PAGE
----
Still, along with the negative implications, the coronavirus pandemic has generated quite a few opportunities. Thanks to the support of JDC and its Executive Board, as well as courageous and determined work with people with disabilities, their families, government partners, foundations, civil society organizations, and the business sector, we have mapped these opportunities and the resulting key investments required to create the greatest impact on the lives of people with disabilities given current circumstances.
Here are a few of our findings:
- Personalized services – Providing a personal, flexible response tailored to the wishes and needs of the disabled person proved extremely effective prior to the pandemic, even more so during the crisis, and will assuredly continue to be so once life returns to normal. To that end, systemic change is required that includes building inter- and intra-ministerial infrastructure, adapting services’ budgeting, advancing support for individual decision making and adapting personalized programs to each person with disabilities to facilitate greater autonomy and enable social inclusion.
- Independent living in the community – A recent study of group homes in New York City estimated that residents are around five times more likely than the general population to develop COVID-19. Action is required to accelerate progress on independent living in the community that would allow people with disabilities to realize their right to choose their preferred lifestyle while ensuring their security.
- Community and belonging – Loneliness is one of the biggest determinants of the community integration of people with disabilities. Infrastructure allowing people with disabilities to create for themselves informal circles of belonging and thereby expand their social participation beyond formal institutional frameworks must be advanced.
- Technology – These challenging times are accelerating the development of accessible, personally adapted solutions brought to clients’ homes, and we are witnessing an impressive leap in communications ability between individuals, groups, and a variety of online interfaces. With the development of digital platforms, new practices are taking shape in the work with people with disabilities, in guiding them, treating them, providing services, and more. This has opened a new window for people with disabilities into the effective utilization and realization of their rights and aspirations for self-improvement, the creation of human and financial capital, and the expansion of the choices they have. We must ensure these platforms are made accessible and available to every person with disabilities.?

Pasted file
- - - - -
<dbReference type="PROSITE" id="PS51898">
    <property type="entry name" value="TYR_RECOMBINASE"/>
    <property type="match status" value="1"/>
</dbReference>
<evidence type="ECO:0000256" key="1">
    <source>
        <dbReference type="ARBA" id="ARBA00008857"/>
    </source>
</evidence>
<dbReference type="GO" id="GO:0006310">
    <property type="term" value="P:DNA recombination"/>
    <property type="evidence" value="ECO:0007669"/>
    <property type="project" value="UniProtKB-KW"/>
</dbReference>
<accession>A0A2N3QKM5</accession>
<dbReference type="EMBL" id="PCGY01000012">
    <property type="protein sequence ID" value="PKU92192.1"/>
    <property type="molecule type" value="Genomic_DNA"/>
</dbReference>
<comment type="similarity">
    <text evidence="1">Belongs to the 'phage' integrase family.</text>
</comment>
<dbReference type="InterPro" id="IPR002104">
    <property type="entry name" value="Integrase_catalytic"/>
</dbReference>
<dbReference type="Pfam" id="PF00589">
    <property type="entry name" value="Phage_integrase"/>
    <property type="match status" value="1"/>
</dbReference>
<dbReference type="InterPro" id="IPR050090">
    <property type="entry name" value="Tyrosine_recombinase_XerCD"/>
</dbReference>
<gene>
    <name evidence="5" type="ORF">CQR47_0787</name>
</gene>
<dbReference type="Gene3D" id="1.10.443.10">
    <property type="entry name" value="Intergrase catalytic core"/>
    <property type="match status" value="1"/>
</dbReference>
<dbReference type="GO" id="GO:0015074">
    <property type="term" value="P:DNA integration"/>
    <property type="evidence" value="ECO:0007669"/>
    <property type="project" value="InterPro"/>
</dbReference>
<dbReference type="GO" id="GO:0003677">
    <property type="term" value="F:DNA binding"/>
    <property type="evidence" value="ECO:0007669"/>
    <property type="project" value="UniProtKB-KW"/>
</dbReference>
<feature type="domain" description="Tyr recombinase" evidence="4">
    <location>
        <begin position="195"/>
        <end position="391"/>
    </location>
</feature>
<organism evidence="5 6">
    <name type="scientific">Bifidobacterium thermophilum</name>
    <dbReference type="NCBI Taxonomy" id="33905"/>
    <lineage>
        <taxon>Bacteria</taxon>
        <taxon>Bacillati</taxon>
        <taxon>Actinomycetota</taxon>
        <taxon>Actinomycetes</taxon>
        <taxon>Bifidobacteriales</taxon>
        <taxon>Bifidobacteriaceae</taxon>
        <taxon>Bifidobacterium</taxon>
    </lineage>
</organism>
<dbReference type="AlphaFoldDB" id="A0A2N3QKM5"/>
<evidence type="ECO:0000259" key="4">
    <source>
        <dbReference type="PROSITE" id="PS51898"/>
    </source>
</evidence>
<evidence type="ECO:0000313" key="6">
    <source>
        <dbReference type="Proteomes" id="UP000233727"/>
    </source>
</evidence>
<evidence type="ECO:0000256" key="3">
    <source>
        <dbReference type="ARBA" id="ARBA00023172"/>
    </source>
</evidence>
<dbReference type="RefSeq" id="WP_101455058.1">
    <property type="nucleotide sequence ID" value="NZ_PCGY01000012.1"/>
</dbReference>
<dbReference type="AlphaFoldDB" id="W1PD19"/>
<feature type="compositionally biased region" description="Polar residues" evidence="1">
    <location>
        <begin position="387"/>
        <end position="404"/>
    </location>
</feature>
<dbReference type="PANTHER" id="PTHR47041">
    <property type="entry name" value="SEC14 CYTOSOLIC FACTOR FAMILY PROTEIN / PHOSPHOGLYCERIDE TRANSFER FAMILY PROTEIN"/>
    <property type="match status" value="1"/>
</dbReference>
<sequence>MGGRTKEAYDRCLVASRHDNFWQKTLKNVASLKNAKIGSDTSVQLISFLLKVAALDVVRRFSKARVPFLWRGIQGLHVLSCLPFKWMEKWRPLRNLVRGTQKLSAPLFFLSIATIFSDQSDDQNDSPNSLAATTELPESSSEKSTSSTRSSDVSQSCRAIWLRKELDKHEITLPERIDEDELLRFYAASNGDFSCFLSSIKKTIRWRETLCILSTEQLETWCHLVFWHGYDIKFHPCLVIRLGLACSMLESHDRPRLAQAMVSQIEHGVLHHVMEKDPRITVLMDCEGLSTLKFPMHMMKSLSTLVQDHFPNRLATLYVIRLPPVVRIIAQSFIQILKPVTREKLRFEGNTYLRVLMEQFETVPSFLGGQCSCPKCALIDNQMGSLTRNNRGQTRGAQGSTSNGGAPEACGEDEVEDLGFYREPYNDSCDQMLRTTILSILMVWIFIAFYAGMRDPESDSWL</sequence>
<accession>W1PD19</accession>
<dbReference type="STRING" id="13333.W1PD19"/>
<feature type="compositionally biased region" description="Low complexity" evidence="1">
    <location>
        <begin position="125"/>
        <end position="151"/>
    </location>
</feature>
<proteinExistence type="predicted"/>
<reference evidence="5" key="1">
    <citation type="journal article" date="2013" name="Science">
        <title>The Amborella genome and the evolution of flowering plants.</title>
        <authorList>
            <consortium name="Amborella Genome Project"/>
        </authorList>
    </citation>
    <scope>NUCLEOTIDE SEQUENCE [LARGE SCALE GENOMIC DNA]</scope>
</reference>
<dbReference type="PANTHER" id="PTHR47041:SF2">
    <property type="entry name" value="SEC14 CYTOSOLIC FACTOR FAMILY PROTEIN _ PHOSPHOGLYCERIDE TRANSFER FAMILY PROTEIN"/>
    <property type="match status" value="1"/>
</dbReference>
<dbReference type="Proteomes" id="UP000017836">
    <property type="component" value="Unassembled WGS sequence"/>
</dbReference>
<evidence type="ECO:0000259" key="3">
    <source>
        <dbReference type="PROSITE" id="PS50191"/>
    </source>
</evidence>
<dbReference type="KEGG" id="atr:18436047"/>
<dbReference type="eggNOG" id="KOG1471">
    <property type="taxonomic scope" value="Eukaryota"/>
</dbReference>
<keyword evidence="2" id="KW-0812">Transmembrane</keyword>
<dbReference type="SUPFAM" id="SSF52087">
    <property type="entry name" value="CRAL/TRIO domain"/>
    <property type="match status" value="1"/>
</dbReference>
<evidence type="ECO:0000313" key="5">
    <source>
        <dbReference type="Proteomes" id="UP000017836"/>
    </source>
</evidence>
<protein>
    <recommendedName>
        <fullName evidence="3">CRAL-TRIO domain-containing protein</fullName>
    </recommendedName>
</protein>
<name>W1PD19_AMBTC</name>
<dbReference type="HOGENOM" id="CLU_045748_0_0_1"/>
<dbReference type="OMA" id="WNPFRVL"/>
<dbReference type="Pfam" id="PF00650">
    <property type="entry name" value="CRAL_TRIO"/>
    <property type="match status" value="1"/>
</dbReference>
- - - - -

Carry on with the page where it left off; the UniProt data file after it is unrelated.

I have had the honor of being part of Israel Unlimited for nine years, during which I advanced significant processes on a variety of issues — such as independent living, the hospitalization-community continuum, and responses for people with multiple disabilities — and witnessed the growing understanding of the rights of people with disabilities to belong to their community.
I started my job as director of Israel Unlimited at the outset of the first lockdown in March 2020, and unfortunately, I have also come to realize that despite much progress, people with disabilities have once again disappeared from the public discourse during the COVID-19 crisis. On the few occasions they were invited to appear publicly, the discussion was more about them than with them, and it was overlaid by stigmas regarding the value of human life.
We have a long road ahead of us as we seek to change attitudes and eliminate discrimination.
We have a long road ahead of us as we seek to change attitudes and eliminate discrimination. People with disabilities are everywhere around us — in all age groups and walks of life — and we must ensure that any activity or intervention includes them, in accordance with their needs and challenges. We must examine how we can harvest the potential that lies in the shared uncertainty and difficulty forced on all of us. We have a unique opportunity to leverage this crisis in order to shape a more inclusive and accessible society.
Efrat Stern has extensive experience in leading inter-sectoral partnerships, promoting policy, and developing effective solutions for the challenges facing people with disabilities. Efrat has been part of Israel Unlimited’s management team since 2016, leading strategic planning processes and managing staff and programs promoting person-centered services and independent housing solutions for people with disabilities.
She holds a B.A. in Sociology and Political Science from Tel Aviv University and a master’s degree from the Schwartz Nonprofit Management program at the Hebrew University.